Congress Introduces Legislation to Keep the Bureaucracy in Check

Congress Introduces Legislation to Keep the Bureaucracy in Check

Because they cannot accomplish their radical goals through legislation, the Biden administration continues to weaken our individual liberties by using bureaucratic actions. From banning gas stoves to allowing men in women’s sports, there is no area of daily life they are not seeking to control. Congress has slowly handed over its powers to the bureaucratic state but thankfully, the Republican-controlled House of Representatives has a plan to reverse course.

In the first two years of the Biden presidency, the administration’s regulations cost the US economy $309 billion. This far surpassed the costs from rules implemented by Barack Obama — a mere $204 billion. Based on these numbers, the Biden administration alone will add $5 trillion to the national debt by 2030.

The scope of the federal bureaucracy has grown so large that the federal government is having a hard time counting all agencies and sub-agencies. The Administrative Conference of the United States has said that “there is no authoritative list of government agencies.” Unelected officials have been given free rein to create rules that function as laws. This completely contradicts Congress’s legislative powers as given by the Constitution.

Every December, Senator Rand Paul (R-KY) publishes a list of government programs that result in wasteful spending. In 2022, he estimated that the federal government was overspending by almost $500 trillion. Reading through these programs (such as the study of the romance between parrots or researching hamsters fighting on steroids) may seem comical but the reality is that federal agencies have been given a blank check signed by American taxpayers to spend on all sorts of crazy and unpopular ideas. 

Not only do these regulations affect our pocketbooks, but they also affect how we live our lives. Federal agencies, not your elected Representatives, are making rules regarding vaccine mandates, sexual orientation and gender identity politics, environmental agendas, and abortions by the Department of Defense and the Veterans Administration! These actions are an assault on our individual and religious liberties.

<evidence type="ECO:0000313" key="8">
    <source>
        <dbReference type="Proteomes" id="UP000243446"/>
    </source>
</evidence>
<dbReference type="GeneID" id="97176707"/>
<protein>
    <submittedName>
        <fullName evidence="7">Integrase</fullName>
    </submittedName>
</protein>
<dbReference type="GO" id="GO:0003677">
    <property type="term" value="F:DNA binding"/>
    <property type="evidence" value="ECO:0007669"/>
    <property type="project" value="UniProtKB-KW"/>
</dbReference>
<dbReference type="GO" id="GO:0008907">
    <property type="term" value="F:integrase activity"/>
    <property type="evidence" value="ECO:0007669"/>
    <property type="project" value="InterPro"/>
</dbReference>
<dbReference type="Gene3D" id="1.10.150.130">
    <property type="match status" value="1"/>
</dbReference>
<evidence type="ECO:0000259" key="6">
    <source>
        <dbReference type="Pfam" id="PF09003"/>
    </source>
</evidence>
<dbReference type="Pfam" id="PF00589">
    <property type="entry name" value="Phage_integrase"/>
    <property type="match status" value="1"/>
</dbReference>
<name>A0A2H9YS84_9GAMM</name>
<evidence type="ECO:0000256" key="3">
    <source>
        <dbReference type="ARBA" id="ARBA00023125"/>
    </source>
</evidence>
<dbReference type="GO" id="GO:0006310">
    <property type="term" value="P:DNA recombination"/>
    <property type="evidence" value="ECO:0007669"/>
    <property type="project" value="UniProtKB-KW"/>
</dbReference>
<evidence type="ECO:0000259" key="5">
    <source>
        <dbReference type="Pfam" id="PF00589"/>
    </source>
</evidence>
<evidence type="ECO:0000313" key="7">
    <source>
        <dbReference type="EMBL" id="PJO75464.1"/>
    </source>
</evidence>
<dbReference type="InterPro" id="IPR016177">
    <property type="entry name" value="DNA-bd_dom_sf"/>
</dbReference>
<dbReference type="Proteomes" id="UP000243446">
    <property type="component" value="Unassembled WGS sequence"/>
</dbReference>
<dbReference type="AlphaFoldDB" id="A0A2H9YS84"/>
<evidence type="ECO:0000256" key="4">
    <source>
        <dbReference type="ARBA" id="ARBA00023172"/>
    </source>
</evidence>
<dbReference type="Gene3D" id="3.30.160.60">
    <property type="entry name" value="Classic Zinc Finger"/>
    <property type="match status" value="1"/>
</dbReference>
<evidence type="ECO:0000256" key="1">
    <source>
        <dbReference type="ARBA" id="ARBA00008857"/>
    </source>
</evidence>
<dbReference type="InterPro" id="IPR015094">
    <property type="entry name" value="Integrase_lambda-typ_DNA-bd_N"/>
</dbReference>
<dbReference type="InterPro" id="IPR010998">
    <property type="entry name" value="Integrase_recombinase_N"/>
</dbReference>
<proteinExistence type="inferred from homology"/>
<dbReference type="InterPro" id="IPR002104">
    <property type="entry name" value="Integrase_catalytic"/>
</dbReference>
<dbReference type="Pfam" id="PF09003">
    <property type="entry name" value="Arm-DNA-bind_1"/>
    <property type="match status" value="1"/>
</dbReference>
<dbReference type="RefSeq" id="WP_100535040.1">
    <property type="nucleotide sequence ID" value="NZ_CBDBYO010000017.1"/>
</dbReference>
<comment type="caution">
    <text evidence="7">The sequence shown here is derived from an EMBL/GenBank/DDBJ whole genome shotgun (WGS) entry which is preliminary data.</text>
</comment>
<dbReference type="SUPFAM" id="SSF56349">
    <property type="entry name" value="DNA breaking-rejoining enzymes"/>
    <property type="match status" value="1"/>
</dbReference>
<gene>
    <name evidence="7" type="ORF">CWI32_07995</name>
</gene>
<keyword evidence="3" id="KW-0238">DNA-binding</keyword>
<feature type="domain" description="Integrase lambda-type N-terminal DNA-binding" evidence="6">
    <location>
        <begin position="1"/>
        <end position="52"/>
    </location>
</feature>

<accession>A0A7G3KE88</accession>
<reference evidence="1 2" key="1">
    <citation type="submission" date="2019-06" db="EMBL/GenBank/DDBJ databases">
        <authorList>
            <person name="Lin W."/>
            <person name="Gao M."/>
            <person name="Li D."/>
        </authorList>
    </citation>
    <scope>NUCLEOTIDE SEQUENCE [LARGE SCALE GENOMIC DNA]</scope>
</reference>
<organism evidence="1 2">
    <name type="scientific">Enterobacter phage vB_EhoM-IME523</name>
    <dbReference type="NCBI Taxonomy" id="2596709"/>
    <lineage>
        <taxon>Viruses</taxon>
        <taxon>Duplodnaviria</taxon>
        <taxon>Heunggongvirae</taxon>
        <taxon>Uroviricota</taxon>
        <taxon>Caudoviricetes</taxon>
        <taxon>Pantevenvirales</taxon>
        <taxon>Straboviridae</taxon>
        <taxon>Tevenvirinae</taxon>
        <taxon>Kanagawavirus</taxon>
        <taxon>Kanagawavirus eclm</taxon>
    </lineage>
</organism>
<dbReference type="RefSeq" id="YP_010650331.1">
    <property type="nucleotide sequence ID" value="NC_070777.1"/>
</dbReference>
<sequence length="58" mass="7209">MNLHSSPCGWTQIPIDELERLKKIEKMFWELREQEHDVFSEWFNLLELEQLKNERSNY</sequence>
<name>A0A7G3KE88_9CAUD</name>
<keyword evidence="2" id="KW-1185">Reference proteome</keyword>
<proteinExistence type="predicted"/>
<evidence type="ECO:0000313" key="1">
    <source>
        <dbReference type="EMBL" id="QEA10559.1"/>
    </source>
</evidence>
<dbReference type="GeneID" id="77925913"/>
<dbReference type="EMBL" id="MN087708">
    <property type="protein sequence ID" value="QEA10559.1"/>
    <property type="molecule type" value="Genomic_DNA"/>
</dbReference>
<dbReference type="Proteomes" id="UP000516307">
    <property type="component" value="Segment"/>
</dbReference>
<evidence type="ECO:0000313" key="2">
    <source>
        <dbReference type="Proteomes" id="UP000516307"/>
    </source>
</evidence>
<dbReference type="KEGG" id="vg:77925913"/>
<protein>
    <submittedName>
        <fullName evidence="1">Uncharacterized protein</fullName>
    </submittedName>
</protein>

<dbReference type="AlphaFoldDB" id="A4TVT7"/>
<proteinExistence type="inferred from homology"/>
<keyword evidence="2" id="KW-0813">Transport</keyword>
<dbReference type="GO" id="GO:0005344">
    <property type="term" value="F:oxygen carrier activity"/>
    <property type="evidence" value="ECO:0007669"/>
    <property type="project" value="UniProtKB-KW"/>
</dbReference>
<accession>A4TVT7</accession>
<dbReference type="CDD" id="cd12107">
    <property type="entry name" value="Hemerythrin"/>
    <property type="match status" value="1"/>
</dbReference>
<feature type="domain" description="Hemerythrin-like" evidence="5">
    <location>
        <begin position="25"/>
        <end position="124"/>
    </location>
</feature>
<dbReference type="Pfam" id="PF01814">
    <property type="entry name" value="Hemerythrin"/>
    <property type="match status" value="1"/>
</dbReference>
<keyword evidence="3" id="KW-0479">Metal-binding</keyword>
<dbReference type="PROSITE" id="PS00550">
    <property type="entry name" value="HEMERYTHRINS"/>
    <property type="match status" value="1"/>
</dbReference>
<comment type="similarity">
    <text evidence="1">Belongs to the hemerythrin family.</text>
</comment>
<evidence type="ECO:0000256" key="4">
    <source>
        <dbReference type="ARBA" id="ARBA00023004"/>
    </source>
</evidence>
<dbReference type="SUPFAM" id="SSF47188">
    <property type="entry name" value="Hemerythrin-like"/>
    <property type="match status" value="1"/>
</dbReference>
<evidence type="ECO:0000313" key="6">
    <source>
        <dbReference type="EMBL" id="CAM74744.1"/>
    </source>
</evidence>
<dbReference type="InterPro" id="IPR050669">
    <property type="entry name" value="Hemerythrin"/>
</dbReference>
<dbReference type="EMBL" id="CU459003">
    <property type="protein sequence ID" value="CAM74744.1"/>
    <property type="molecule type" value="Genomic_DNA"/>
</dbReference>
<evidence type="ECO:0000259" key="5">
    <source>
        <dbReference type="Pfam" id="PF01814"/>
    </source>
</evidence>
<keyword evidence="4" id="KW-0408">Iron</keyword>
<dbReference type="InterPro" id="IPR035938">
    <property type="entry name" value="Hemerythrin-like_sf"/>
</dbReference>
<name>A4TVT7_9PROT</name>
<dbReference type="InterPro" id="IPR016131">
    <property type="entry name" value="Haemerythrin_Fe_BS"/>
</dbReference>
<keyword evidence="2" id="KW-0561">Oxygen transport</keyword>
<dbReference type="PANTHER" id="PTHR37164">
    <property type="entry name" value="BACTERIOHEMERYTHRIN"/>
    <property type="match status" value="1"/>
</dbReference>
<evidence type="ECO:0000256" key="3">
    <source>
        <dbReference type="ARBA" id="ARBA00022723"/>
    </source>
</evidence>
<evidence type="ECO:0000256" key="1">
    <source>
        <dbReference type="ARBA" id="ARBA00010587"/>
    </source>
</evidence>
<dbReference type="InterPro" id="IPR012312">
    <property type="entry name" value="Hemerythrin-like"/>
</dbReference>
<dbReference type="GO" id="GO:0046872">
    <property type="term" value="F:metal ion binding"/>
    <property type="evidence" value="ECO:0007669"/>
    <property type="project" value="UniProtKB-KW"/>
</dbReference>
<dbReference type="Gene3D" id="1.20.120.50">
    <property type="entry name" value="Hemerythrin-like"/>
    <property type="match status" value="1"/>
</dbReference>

Under the Congressional Review Act of 1996 (CRA), Congress currently has the ability to disapprove or veto a regulation with a majority vote in both Houses that is then signed by the President. In order to use the CRA, the regulation has to be classified as a “major rule” that would cost the economy at least $100 million. However, only twenty regulations have been overturned using the CRA over the last twenty-seven years.  Under the CRA, if Congress does nothing within the allotted time period, the rule goes into effect with the force of law.

The House has a bill ready to be voted on that will hold federal agencies accountable for their actions. The Regulations from the Executive in Need of Scrutiny “REINS” Act (H.R. 277) inverts the language of the CRA. Under the REINS Act, Congress would have to approve any “major” regulation before that rule could go into effect. Instead of agencies asking for forgiveness later, they would have to ask — and get — permission first before acting like legislators!

A vote scheduled for this week was delayed, as well as the votes on two bills protecting gas stoves, because of backlash to the debt ceiling “deal” made between House Leadership and the Biden Administration last week. Eleven House Freedom Caucus members voted against allowing the three bills to come to the floor, therefore delaying their consideration. Those members accused House Leadership of breaking promises made during the Speaker’s election and reverting to the unproductive “old ways” of doing things.  From speaking personally to a conservative Member in Leadership and a House Freedom Caucus Member, we can report that both agree that there was a breakdown in the necessary communications between conservatives and Leadership during the final debt ceiling negotiations and that trust must be restored. One of the 11 to vote against advancing the bill this week said, “Conservatives cannot fall prey to allowing fakery to resume its usual dominance on Capitol Hill. We must pull leadership back to its commitments and pursue genuine accomplishment.”

House Republicans have assured us that the two gas stove bills and the REINS Act will have another opportunity to be voted on soon. We applaud those eleven members who are ensuring that promises made are in fact promises kept. Those members are: Reps. Andy Biggs (R-AZ), Dan Bishop (R-NC), Lauren Boebert (R-CO), Ken Buck (R-CO), Tim Burchett (R-TN), Elijah Crane (R-AZ), Matt Gaetz (R-FL), Bob Good (R-VA), Ralph Norman (R-SC), Matt Rosendale (R-MT), and Chip Roy (R-TX).

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